“Iron Man”-like exoskeletons designed for use by Special Forces and Navy Seals could be tested out as soon as 2018, according to U.S. Special Operations Command. These suits enhance protection, increase strength, and monitor body functions.
It’s a part of a project called Tactical Light Operator Suit—or TALOS. The program began in 2013 as a way of better protecting soldiers entering highly dangerous areas.
The exoskeletons would keep vulnerable areas like the head secure from bomb blasts while at the same time affording flexibility at the joints. A backpack would provide the power to help move the armor, which could weigh as much as 600 pounds. A coolant system, similar to ones being used right now for race car drivers and helicopter pilots, would keep the wearer from overheating under all that metal.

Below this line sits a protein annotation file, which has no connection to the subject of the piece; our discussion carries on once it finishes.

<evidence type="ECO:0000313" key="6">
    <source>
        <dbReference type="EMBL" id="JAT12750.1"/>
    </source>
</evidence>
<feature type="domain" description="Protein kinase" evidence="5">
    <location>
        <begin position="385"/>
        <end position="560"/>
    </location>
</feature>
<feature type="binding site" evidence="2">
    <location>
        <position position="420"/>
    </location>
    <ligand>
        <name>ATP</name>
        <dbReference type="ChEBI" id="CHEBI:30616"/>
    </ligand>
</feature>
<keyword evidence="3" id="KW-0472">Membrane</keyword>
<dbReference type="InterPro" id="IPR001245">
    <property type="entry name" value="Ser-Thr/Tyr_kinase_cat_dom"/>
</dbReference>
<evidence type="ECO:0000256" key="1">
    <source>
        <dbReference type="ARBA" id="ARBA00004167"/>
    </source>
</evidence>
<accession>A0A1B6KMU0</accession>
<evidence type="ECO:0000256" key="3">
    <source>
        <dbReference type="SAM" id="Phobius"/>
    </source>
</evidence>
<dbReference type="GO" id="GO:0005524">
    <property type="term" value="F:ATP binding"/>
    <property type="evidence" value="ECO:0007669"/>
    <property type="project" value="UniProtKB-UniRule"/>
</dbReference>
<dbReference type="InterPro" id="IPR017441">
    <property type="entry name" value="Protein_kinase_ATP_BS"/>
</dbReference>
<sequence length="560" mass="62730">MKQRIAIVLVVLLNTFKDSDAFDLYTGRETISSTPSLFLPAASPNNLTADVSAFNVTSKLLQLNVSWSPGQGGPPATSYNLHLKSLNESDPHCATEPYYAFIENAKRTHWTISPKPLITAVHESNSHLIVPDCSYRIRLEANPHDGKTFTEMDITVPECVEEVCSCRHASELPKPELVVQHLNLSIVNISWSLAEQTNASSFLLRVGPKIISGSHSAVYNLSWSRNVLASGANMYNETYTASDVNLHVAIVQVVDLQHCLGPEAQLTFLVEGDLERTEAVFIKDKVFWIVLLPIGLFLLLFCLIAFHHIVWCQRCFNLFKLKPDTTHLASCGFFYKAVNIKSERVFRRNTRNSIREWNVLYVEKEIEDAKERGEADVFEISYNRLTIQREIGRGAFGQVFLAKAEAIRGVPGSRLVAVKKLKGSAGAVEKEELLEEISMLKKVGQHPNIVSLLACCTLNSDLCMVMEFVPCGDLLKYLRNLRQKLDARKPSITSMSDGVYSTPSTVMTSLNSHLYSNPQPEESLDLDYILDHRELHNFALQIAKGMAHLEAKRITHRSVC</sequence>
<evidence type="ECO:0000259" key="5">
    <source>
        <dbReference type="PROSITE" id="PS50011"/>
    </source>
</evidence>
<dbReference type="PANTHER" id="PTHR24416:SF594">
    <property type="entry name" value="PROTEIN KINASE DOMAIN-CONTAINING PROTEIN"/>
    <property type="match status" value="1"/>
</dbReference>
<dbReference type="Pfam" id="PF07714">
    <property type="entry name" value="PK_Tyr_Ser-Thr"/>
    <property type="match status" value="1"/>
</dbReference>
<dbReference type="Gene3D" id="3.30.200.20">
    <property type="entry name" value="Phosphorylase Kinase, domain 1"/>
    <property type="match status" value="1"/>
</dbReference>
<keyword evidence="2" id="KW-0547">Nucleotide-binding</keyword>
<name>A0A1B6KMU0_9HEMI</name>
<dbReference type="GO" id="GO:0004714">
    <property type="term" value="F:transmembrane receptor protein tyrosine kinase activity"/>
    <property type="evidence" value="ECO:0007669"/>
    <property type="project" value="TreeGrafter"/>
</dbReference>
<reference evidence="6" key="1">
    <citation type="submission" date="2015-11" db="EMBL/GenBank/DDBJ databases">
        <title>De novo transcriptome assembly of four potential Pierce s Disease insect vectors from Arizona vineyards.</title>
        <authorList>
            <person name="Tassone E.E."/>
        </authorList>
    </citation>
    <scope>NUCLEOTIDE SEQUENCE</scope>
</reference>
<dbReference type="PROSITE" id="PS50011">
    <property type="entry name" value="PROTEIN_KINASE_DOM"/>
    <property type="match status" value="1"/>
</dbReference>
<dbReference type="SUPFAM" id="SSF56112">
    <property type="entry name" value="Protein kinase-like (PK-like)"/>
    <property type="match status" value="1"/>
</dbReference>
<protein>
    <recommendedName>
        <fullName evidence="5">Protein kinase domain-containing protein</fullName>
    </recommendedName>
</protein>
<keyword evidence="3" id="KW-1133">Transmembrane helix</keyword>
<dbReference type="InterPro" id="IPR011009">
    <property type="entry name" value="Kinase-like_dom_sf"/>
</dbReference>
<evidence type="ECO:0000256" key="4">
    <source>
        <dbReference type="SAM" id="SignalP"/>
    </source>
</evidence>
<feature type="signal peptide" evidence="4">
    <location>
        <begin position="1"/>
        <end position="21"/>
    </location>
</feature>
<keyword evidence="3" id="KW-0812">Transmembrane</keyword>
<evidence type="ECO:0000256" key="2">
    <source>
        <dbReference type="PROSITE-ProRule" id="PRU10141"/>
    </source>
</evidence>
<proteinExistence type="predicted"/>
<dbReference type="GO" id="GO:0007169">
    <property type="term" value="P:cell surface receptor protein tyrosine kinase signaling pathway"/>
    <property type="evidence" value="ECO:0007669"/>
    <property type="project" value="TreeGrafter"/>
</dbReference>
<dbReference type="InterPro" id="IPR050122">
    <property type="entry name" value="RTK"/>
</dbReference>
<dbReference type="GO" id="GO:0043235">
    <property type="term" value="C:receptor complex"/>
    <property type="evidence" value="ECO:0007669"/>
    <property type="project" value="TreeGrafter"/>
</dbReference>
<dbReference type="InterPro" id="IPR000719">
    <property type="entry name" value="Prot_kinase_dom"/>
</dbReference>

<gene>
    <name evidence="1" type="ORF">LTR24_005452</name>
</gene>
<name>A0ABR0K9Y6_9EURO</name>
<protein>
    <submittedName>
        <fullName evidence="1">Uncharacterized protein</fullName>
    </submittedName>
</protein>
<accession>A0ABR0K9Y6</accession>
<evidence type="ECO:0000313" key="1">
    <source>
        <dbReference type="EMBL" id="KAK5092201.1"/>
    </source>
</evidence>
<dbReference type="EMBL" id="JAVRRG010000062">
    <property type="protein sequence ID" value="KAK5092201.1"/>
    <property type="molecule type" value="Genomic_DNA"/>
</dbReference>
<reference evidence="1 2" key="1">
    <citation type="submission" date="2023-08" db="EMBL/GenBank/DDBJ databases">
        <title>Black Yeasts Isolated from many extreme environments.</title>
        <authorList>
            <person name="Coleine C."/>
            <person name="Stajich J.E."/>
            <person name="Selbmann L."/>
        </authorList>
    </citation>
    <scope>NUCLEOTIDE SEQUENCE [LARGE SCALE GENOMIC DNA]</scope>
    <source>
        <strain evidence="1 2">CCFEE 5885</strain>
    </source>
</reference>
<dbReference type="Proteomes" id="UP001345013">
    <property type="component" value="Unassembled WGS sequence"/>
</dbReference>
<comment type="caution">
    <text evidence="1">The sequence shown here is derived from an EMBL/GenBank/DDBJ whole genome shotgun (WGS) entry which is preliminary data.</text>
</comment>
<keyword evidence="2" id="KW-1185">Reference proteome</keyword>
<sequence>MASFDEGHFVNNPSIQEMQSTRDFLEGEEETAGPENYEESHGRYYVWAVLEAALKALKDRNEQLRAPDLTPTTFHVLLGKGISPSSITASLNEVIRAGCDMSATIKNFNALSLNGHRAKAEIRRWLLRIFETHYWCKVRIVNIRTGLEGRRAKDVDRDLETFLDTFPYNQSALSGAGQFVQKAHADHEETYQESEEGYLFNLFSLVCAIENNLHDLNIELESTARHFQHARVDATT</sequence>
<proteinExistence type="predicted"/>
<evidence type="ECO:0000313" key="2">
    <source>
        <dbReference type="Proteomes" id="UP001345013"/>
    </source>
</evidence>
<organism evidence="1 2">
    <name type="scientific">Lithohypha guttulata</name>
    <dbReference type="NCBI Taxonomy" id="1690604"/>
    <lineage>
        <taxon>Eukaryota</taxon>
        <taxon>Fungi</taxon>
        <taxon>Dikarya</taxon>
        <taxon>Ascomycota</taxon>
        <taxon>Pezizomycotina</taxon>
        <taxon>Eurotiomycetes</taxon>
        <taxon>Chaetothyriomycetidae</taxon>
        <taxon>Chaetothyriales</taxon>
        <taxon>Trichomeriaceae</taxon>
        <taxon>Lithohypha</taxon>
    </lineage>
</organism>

Make no mistake—this is the future of in-person military warfare.
Meanwhile, scientists at MIT are working on “liquid body armor”—literally, a substance that “transforms from liquid to solid in milliseconds when a magnetic field or electrical current is applied.”
From your science-fiction movies to reality, in 5 years or less.